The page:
Music played loudly while the men danced. On the women’s side of the mechitzah, we tried to speak over the sounds. I leaned over the table to hear what my co-worker’s wife was saying.
“Well, because we are both Belz, it just made sense,” Zeldy said with a smile, then continued picking at the chicken on her plate.
“The Belzer Rebbe even had a hand in our shidduch; he told both of our parents that it was a good idea.”
“By the time a young couple meets,” another woman, Toby, piped in, “the families know so much about each other. All that remains is for the couple to meet. They sometimes even get engaged that night. I remember when my brother was about to meet a girl for the first time, I caught my mother buying candy for a party, and I said, ‘Ma! You’ve already decided they’re getting engaged?’ But they actually did. They got engaged that night!” Toby said with a laugh.
Wow, I thought to myself. We come from such different worlds.
When I arrived home that night after the bar mitzvah of my boss’s son, I thought to myself how interesting it had been to interact with other Jews – but how strange it was not knowing much at all about their lifestyle.
Growing up as a second-generation Lubavitcher in Houston, the only chassidim to whom I had been exposed were the Chabad rabbis in my community. (And I never met the Lubavitcher Rebbe, who lived in New York from 1941 until his passing in 1994.)
My hometown community is an eclectic mix of observant Jews from various backgrounds, and as a child I was exposed to secular ideas and curriculums. Then, while attending a Lubavitch seminary in Israel, I observed other chassidim from afar.
I soon moved to Crown Heights to live near friends while attending university, and picked up the concentrated Lubavitch culture fairly quickly.
It was only four years later, when working alongside Belz, Satmar, and Bobov chassidim for a magazine based in Boro Park, that I developed an intense curiosity about the customs and lifestyle of these chassidim that seemed so different from my own.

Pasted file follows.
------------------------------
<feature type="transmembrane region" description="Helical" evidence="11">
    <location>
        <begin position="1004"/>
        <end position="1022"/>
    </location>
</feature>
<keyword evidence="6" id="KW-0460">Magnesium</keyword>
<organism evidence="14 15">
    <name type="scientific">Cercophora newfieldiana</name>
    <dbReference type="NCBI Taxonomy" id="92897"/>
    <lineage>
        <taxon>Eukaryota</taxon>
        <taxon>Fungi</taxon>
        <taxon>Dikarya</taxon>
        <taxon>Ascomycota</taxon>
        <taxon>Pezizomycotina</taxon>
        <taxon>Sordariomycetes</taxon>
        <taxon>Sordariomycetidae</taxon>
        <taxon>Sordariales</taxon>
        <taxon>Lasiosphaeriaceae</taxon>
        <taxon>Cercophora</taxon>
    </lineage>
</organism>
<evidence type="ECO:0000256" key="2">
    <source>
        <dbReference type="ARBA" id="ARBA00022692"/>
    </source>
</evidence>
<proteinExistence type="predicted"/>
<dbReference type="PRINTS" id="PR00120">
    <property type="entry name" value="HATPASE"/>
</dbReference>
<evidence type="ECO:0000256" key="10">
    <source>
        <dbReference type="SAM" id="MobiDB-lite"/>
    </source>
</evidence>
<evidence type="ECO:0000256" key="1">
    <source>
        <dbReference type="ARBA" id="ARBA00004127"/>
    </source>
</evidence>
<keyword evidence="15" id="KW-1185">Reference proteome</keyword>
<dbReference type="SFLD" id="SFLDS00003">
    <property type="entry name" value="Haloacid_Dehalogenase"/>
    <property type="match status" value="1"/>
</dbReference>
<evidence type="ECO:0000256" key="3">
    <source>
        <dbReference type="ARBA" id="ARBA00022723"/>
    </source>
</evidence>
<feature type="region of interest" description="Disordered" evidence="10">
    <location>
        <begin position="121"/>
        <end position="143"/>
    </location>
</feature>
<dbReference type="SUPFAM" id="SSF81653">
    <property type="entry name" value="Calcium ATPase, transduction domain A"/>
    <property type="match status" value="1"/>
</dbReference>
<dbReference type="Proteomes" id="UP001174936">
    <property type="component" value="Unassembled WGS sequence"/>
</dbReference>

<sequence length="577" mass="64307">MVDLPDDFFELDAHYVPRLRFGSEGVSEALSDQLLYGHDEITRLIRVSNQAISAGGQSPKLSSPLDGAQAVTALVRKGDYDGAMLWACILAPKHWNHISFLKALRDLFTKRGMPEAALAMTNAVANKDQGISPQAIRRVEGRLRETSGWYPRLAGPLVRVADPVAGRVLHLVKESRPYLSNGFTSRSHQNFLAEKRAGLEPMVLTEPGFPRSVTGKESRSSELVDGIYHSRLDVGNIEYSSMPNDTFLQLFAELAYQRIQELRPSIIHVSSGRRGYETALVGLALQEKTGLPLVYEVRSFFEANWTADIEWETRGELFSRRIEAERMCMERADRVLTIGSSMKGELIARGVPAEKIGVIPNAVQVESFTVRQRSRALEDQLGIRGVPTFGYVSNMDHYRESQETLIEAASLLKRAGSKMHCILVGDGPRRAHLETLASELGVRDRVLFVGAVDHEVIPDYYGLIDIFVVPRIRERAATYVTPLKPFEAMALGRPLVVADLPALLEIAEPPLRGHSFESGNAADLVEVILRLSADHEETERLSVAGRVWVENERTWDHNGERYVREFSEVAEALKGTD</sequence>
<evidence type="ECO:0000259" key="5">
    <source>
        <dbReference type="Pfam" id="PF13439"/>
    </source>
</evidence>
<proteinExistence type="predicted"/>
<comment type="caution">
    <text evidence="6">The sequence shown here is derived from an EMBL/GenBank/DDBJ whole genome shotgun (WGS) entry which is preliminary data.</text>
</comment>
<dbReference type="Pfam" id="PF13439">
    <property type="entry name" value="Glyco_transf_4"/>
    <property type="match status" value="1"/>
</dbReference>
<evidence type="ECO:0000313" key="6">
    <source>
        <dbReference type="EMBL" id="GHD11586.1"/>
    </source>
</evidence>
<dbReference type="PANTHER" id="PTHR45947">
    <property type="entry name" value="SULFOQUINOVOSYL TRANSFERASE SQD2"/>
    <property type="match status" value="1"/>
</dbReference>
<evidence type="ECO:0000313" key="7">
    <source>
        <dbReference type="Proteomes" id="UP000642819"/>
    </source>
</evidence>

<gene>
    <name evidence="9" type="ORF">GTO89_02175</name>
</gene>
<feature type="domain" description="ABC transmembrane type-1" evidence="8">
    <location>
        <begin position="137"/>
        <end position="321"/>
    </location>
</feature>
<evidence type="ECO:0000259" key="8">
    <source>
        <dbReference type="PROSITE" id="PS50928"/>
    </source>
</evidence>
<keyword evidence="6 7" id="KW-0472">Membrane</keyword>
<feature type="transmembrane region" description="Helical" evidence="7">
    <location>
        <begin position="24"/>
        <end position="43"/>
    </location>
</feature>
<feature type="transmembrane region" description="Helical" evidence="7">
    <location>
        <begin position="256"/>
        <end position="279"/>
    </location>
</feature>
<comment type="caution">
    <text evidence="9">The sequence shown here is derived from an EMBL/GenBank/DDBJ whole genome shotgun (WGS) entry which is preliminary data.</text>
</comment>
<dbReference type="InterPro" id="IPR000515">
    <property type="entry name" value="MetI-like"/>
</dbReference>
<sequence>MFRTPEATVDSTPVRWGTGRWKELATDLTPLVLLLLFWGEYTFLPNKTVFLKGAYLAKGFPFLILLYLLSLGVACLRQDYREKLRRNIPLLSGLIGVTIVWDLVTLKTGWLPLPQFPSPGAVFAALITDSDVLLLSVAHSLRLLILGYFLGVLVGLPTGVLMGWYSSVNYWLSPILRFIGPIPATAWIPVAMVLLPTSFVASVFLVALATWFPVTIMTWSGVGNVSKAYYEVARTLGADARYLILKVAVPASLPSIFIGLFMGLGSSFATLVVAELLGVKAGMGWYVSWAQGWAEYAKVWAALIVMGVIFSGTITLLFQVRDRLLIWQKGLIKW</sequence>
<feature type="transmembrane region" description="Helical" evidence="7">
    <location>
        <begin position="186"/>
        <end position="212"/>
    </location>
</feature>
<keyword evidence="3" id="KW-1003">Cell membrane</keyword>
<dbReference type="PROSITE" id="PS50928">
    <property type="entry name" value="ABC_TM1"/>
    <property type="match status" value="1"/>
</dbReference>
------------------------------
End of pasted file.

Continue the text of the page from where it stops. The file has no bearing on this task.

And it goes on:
Everything from their pronunciation of the holidays to the different ways they each curled their peyos to the mayonnaise-packed dishes for sale every few shops made me dizzy.
The chassidim around me at work periodically gave me a glimpse into their culture, but all I could see was how vastly theirs differed from mine. Still, I continued to observe them from a distance, figuring they valued their privacy.
Earlier that week I had attended a Satmar wedding. Everything seemed so new and exciting to me, but there was something that bothered me. These are my fellow Jews, I thought. Why do their ways seem so foreign to me?
Separate seating I was used to. The chuppah was traditionally Jewish. The fathers swayed back and forth in deep concentration as the bride approached the groom, stepping to the side as she encircled him seven times. The women looked radiant, angelic.
But some of the customs were, well, different. The mothers walked the bride down to the chuppah with an extra covering on their heads. The bride came down to the wedding reception with a wig on, her hair nowhere to be seen.
I had seen some of the customs before, of course. But there was a certain innocence, a purity I sensed, that made me yearn to know these people better. I looked at the girls around me and I ached inside; I didn’t quite know my own sisters, whom I loved nonetheless.
I decided to spend a Shabbos in Boro Park.
* * * * *
After lighting candles on Friday night, I left the house where I was staying to walk quickly through the raindrops to my co-worker’s house. Every person I passed rushed by me, looking in the other direction.
Soon I realized they were all men, so I should not expect a greeting nor should I offer one – of any kind. Men and women keep to their own gender in this neighborhood, I reminded myself. Greetings cannot be called out like in my hometown. Finally I spotted a woman and called out, “Good Shabbos,” to which she smiled and wished me the same.